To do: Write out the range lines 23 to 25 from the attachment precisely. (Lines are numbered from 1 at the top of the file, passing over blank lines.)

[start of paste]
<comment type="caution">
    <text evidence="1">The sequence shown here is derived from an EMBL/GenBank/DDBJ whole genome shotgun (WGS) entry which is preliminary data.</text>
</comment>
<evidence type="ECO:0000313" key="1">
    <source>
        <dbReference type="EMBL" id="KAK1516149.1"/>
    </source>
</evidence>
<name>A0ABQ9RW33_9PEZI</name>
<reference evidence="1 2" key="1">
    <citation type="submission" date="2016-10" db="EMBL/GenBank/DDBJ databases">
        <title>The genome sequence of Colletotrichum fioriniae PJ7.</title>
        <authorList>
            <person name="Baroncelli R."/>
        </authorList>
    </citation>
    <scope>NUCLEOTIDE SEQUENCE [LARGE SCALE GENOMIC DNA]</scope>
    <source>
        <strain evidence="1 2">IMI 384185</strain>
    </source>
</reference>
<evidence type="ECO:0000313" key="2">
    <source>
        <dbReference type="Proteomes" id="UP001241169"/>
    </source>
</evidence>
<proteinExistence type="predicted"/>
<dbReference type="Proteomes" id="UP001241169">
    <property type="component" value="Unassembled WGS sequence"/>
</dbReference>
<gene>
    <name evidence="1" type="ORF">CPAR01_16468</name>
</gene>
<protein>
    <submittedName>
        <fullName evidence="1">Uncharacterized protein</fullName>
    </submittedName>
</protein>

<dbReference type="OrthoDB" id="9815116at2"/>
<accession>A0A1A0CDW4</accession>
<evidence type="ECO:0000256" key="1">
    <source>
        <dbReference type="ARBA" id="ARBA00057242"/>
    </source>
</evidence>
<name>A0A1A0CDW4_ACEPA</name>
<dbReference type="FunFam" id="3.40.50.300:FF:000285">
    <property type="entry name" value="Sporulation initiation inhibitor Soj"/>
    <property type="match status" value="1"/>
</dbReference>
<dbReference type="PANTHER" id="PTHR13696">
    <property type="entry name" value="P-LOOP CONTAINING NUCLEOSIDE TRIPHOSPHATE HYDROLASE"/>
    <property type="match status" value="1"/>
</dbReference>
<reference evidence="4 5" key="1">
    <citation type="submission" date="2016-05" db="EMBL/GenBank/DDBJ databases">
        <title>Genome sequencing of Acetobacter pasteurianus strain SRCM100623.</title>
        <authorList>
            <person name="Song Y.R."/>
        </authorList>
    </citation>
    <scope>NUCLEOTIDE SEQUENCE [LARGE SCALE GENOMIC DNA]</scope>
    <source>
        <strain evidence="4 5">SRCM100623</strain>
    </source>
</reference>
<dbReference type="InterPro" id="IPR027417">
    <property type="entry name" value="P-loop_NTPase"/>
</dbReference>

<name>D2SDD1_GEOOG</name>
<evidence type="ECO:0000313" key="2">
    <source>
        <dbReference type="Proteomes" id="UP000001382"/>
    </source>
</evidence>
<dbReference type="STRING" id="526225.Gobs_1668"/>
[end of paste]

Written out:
    <source>
        <dbReference type="Proteomes" id="UP001241169"/>
    </source>